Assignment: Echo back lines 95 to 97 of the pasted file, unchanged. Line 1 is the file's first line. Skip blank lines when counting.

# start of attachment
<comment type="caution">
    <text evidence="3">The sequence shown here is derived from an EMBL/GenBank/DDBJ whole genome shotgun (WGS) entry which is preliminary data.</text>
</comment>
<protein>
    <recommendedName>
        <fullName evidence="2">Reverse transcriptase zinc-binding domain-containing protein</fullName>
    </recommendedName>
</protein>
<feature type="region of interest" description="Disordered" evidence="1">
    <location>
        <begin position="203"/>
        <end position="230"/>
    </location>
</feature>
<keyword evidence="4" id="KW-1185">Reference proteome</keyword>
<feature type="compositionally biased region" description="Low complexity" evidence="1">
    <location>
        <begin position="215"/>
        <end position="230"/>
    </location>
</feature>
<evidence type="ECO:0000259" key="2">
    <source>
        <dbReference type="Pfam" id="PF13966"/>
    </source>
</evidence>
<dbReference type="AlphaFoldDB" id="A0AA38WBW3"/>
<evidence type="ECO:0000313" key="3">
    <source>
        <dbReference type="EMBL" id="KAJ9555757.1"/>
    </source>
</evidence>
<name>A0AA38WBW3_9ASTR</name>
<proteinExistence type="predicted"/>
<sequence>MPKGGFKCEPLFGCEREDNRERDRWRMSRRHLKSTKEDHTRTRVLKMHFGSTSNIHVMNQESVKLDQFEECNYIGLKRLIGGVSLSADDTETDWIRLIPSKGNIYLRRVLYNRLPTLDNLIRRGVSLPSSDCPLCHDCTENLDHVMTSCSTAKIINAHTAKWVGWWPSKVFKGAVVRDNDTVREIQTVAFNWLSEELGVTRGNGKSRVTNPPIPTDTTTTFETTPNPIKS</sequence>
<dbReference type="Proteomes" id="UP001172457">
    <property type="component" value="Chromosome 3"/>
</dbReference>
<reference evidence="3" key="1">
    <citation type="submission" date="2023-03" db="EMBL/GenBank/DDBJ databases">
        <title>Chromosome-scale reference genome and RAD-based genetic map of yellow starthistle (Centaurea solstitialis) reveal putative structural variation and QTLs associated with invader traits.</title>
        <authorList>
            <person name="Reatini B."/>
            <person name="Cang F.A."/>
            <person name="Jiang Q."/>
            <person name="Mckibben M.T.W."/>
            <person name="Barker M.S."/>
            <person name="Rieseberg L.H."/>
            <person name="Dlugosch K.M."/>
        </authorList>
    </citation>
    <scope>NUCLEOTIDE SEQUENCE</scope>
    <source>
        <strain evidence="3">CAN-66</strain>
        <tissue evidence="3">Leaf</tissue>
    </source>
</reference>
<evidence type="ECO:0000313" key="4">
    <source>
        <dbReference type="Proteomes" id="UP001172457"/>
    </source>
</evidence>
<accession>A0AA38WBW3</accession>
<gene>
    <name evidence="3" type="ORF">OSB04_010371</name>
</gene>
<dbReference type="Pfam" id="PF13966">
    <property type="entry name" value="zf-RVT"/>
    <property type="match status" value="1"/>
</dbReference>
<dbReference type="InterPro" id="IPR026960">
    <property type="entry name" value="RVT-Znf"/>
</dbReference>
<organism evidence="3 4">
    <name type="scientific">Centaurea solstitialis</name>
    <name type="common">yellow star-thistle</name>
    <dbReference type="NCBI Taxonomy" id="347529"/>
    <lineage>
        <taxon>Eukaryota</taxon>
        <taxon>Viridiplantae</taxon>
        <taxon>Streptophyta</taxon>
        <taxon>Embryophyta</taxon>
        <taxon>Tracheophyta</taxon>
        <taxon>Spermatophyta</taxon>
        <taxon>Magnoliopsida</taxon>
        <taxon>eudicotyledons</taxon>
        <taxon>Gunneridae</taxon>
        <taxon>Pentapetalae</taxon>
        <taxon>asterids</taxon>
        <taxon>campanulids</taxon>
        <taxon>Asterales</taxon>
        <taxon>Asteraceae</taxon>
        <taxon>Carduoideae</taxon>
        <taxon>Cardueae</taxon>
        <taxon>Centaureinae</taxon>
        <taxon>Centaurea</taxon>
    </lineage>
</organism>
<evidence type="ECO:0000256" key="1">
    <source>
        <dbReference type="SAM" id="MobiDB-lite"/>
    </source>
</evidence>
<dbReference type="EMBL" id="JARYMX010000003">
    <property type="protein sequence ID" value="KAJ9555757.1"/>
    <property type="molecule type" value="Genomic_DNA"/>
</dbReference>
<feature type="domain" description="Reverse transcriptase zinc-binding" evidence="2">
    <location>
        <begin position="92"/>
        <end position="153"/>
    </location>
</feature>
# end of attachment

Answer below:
        <taxon>Centaureinae</taxon>
        <taxon>Centaurea</taxon>
    </lineage>